Friday, January 16, 2009

Reading: Krugman: Defending the Constitution is not an oath to be honored only when it's convenient

Paul Krugman takes time off from trying to head off global economic collapse to talk about something even more important: The consequences--if any--of abuse of power at the highest levels of our government.

The two are connected, after all.

[I]f we don’t have an inquest into what happened during the Bush years — and nearly everyone has taken Mr. Obama’s remarks to mean that we won’t — this means that those who hold power are indeed above the law because they don’t face any consequences if they abuse their power.

Let’s be clear what we’re talking about here. It’s not just torture and illegal wiretapping, whose perpetrators claim, however implausibly, that they were patriots acting to defend the nation’s security. The fact is that the Bush administration’s abuses extended from environmental policy to voting rights. And most of the abuses involved using the power of government to reward political friends and punish political enemies. […]

By my count, at least six important government agencies experienced major scandals over the past eight years — in most cases, scandals that were never properly investigated. And then there was the biggest scandal of all: Does anyone seriously doubt that the Bush administration deliberately misled the nation into invading Iraq?

Why, then, shouldn’t we have an official inquiry into abuses during the Bush years?

One answer you hear is that pursuing the truth would be divisive, that it would exacerbate partisanship. But if partisanship is so terrible, shouldn’t there be some penalty for the Bush administration’s politicization of every aspect of government?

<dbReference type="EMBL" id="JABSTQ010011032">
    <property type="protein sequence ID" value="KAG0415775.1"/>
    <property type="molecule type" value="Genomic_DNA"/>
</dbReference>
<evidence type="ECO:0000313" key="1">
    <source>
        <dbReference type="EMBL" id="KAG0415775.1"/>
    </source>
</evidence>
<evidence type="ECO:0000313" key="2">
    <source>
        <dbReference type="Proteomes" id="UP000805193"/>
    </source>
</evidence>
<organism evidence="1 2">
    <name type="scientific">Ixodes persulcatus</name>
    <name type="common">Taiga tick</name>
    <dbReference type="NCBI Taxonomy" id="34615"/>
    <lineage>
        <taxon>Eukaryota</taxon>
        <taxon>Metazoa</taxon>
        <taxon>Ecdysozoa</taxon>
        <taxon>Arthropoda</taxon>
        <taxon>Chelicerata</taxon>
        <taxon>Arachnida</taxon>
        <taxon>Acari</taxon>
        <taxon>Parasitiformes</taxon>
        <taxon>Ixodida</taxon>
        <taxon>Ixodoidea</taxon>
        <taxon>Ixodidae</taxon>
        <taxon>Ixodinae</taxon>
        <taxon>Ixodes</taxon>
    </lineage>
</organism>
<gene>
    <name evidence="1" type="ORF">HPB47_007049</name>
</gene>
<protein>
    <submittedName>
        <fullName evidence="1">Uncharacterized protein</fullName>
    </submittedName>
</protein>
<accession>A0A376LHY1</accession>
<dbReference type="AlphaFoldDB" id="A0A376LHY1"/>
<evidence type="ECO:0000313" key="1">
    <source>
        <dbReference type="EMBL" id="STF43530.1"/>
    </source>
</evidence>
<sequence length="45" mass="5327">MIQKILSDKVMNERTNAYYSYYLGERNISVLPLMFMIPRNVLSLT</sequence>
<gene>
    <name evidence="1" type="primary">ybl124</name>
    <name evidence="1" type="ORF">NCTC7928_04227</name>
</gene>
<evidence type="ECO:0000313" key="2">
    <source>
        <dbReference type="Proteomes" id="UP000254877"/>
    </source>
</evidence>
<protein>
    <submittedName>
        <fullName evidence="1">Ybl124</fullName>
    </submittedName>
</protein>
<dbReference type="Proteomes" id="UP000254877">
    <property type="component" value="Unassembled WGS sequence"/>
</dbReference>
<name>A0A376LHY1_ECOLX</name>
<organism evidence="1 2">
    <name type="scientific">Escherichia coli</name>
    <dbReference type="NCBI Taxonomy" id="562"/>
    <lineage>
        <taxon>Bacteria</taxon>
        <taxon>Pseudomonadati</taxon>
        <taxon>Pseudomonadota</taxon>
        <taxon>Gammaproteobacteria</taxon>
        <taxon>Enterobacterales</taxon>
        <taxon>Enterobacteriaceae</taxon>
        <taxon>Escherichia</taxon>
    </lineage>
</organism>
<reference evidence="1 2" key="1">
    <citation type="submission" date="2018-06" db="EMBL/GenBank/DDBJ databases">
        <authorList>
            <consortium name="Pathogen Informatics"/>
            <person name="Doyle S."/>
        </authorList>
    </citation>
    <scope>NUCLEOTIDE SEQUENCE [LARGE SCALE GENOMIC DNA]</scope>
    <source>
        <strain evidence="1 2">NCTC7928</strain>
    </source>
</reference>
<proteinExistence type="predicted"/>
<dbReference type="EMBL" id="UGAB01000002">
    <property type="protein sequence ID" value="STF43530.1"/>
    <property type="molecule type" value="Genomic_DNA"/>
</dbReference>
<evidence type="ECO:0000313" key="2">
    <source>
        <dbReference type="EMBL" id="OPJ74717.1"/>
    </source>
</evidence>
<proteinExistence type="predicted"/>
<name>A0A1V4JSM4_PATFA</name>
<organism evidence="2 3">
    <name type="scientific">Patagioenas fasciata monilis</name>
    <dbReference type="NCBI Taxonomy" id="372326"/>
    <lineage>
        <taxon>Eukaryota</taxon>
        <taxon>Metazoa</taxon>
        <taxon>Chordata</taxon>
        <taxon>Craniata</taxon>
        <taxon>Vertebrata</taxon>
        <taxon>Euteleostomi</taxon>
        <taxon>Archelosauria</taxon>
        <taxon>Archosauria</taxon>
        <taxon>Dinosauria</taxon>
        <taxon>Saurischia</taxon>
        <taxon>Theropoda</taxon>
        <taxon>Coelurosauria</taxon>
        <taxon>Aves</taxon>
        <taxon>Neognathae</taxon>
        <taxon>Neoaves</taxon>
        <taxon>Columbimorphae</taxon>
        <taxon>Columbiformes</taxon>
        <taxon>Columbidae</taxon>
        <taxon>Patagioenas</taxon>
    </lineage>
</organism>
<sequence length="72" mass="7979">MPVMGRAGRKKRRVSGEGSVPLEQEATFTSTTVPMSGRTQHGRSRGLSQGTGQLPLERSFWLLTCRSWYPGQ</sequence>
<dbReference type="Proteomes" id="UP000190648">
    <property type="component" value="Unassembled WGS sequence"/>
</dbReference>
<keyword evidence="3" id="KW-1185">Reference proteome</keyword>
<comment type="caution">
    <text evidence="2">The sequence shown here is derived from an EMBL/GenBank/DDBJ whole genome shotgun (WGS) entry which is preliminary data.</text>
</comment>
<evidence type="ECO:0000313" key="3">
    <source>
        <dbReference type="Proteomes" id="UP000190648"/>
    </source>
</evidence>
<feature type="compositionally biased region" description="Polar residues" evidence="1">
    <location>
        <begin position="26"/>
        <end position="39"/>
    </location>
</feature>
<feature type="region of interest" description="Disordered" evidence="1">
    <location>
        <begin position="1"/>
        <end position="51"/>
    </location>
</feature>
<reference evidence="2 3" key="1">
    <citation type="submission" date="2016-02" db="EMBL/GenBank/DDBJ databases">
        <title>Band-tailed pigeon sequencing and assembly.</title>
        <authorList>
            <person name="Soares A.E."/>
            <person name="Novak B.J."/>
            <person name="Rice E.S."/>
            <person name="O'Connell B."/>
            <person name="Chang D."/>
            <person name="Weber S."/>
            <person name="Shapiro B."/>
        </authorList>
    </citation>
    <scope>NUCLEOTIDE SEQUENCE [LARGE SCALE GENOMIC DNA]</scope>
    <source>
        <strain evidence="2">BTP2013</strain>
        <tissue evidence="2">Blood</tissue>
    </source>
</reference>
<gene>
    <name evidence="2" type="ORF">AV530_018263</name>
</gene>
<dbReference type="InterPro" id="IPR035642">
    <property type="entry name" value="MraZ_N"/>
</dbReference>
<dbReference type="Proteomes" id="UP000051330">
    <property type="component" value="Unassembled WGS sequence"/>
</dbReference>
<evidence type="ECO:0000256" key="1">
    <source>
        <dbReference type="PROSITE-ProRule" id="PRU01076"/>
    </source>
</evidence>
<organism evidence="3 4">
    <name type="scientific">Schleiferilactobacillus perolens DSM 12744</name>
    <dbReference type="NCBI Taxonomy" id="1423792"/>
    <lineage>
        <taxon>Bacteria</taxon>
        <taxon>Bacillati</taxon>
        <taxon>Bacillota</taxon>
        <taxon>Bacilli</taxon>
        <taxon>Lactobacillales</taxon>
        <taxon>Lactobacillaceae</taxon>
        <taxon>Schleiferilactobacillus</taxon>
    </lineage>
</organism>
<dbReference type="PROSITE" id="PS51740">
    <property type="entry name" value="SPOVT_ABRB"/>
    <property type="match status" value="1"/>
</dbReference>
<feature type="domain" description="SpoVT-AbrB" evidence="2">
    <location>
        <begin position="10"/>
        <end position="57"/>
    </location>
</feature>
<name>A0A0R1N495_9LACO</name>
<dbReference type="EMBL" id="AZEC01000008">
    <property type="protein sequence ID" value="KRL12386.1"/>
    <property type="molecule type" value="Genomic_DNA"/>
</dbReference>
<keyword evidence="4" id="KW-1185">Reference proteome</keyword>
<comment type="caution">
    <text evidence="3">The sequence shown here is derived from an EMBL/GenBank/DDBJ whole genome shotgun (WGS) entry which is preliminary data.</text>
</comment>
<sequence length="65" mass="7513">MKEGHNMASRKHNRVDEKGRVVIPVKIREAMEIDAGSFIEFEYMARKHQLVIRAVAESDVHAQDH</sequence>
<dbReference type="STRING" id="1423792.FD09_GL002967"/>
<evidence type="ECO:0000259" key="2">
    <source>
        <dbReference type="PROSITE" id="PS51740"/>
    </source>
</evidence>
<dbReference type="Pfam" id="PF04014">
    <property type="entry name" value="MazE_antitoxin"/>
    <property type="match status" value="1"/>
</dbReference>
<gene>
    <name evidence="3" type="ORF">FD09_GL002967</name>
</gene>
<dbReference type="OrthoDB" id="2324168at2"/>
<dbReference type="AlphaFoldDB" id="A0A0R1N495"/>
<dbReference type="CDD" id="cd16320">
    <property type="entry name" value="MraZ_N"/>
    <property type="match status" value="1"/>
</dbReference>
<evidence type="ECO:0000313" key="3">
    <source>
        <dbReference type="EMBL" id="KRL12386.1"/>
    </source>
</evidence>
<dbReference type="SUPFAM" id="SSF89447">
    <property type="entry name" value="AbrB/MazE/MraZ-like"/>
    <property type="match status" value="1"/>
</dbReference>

Alternatively, we’re told that we don’t have to dwell on past abuses, because we won’t repeat them. But no important figure in the Bush administration, or among that administration’s political allies, has expressed remorse for breaking the law. What makes anyone think that they or their political heirs won’t do it all over again, given the chance?

Indeed. And it's an old rule of logic that the simplest proof that something is possible is to show that it's already happened:

In fact, we’ve already seen this movie. During the Reagan years, the Iran-contra conspirators violated the Constitution in the name of national security. But the first President Bush pardoned the major malefactors, and when the White House finally changed hands the political and media establishment gave Bill Clinton the same advice it’s giving Mr. Obama: let sleeping scandals lie. Sure enough, the second Bush administration picked up right where the Iran-contra conspirators left off — which isn’t too surprising when you bear in mind that Mr. Bush actually hired some of those conspirators.

(Emphasis added.)

If "post-partisan" means forging consensus not only with one's political adversaries but with criminals and their abettors, as much for the sake of social delicacy as for political progress, you can count me out.

"Next week," writes Krugman, "[Obama's] going to swear to 'preserve, protect, and defend the Constitution of the United States.' That’s not a conditional oath to be honored only when it’s convenient. And to protect and defend the Constitution, a president must do more than obey the Constitution himself; he must hold those who violate the Constitution accountable."

Ironically, after eight years of watching as one president picks and chooses when the Constitution will be honored is precisely, will we watch as the new president does the same, albeit with loftier motives?

Krugman's piece is going on the Readings list in the sidebar.

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